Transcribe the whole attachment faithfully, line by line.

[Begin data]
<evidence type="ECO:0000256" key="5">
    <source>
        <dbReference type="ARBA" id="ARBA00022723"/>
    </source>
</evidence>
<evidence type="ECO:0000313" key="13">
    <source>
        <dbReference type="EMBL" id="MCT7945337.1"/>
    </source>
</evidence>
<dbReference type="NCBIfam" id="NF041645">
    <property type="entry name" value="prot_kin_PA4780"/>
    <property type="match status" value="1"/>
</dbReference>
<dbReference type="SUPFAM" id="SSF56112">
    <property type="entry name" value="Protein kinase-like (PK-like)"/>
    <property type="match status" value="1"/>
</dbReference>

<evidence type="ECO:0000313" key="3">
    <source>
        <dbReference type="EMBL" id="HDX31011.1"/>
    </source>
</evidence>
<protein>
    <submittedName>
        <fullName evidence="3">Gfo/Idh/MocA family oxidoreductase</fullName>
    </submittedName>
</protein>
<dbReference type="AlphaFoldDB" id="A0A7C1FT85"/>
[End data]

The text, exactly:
<evidence type="ECO:0000256" key="5">
    <source>
        <dbReference type="ARBA" id="ARBA00022723"/>
    </source>
</evidence>
<evidence type="ECO:0000313" key="13">
    <source>
        <dbReference type="EMBL" id="MCT7945337.1"/>
    </source>
</evidence>
<dbReference type="NCBIfam" id="NF041645">
    <property type="entry name" value="prot_kin_PA4780"/>
    <property type="match status" value="1"/>
</dbReference>
<dbReference type="SUPFAM" id="SSF56112">
    <property type="entry name" value="Protein kinase-like (PK-like)"/>
    <property type="match status" value="1"/>
</dbReference>

<evidence type="ECO:0000313" key="3">
    <source>
        <dbReference type="EMBL" id="HDX31011.1"/>
    </source>
</evidence>
<protein>
    <submittedName>
        <fullName evidence="3">Gfo/Idh/MocA family oxidoreductase</fullName>
    </submittedName>
</protein>
<dbReference type="AlphaFoldDB" id="A0A7C1FT85"/>